This website isn’t updated regularly, but it’s worth a visit just for the tools. It boasts some unique and cool training materials, like a chess endgame simulator, visualization training and diagram generator. It also has a puzzle creator and a puzzle app that you can download on your phone. And of course, as the name suggests, the website is a repository of videos. It specializes in videos of moves made by professional players and tournaments. If there’s a particular tournament whose moves you want to look up (say, Karpov VS Kasparov), all you have to do is enter it in the search bar and enjoy a detailed list of the moves in video form. Training videos abound on the site as well, including ones by masters.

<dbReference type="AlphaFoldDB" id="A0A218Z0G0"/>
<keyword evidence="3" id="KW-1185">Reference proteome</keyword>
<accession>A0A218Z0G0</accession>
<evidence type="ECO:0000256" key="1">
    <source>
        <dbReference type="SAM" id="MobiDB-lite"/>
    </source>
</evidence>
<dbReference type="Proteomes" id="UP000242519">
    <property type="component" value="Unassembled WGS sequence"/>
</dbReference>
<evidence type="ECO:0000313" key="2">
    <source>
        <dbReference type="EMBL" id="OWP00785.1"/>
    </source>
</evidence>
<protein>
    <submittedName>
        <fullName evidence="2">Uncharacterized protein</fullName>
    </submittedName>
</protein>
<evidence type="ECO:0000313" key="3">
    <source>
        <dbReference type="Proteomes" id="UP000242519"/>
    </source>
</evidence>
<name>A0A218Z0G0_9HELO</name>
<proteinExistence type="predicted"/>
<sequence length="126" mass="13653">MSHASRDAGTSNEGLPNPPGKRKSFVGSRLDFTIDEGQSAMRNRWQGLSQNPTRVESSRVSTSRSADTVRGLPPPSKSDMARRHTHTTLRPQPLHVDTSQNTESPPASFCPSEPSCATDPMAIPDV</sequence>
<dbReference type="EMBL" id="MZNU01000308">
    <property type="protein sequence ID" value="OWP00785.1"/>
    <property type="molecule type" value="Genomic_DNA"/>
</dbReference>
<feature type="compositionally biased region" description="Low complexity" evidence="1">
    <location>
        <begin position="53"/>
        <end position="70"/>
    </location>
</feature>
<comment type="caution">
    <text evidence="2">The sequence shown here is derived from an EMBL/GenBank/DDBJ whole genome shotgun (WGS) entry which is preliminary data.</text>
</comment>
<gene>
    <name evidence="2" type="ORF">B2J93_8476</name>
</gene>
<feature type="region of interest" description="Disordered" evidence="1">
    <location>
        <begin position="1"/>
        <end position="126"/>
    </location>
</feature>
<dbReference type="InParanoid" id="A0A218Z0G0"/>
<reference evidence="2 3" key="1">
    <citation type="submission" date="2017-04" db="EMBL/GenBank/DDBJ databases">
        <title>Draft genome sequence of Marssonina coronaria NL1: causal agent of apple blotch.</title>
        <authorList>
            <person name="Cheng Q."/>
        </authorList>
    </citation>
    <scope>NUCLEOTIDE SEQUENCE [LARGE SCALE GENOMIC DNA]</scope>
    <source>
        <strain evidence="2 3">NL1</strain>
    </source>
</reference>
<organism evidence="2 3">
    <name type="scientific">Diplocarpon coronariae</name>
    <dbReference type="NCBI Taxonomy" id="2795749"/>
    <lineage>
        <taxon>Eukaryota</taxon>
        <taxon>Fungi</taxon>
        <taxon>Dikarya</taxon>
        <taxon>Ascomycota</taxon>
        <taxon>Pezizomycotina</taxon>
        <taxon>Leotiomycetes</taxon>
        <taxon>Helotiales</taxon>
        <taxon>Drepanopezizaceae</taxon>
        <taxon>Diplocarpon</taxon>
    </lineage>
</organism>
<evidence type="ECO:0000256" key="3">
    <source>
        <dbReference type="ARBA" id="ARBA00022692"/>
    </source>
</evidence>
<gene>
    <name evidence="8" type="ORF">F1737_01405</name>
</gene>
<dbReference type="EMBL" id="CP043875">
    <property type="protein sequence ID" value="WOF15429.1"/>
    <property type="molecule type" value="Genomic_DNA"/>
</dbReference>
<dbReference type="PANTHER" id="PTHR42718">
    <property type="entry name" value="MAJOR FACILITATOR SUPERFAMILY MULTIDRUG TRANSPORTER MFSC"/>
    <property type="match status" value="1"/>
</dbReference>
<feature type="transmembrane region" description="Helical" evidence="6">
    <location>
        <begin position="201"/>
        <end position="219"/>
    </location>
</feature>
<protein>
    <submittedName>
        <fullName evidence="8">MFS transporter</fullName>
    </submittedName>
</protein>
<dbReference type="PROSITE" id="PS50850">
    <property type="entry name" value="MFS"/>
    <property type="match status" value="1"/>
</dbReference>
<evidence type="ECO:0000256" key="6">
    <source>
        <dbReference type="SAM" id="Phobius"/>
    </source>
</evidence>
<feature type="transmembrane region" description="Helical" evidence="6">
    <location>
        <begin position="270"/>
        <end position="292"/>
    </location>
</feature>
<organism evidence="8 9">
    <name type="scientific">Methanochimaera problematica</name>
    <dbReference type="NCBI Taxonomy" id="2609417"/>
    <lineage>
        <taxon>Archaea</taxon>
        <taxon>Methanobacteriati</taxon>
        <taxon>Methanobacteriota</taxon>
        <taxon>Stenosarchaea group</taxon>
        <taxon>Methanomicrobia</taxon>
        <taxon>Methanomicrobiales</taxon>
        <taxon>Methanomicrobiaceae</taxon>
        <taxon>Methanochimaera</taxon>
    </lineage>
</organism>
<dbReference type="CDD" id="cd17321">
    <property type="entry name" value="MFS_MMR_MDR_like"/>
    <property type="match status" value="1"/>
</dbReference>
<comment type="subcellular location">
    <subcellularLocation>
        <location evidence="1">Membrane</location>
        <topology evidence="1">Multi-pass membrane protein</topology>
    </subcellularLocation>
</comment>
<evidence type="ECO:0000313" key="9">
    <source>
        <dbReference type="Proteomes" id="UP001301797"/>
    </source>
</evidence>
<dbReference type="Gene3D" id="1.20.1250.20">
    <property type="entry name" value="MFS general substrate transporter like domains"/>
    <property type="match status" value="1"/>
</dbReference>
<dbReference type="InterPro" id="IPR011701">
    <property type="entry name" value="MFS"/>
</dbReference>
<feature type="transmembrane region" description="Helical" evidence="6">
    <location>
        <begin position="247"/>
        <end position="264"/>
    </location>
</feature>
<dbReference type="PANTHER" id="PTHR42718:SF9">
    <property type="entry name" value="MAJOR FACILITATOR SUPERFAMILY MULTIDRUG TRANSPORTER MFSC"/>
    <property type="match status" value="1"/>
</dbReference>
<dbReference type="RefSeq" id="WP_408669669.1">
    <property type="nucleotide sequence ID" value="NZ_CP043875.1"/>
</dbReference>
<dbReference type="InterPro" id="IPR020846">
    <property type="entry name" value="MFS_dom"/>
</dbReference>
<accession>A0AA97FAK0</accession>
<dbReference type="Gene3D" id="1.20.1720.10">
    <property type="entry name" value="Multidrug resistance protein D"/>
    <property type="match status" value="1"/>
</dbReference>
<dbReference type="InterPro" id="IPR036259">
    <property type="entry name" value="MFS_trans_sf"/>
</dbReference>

Another massive chess community, ChessCube has over 1.4 million members. Every day, ChessCube hosts hundred of tournaments that allow players to win cubits, the online currency used at the site. These cubits can then be used at the ChessCube shop to buy items like backgrounds, voices, chess piece colors and chess piece styles. Another form of currency is crowns, which are meant for premium or VIP members, but can also be used by players strong enough to win tournaments. Crowns can be used to enter some kinds of tournaments and to buy items at lower levels permanently.
The community is largely free from trolls and abusive players, thanks to its system of moderators who have the power to mute abusive players or report users who are cheating. Registered players can chat with each other in the chat rooms or while playing or spectating games. Players don’t have to register, but registered players can make use of more perks than anonymous guests.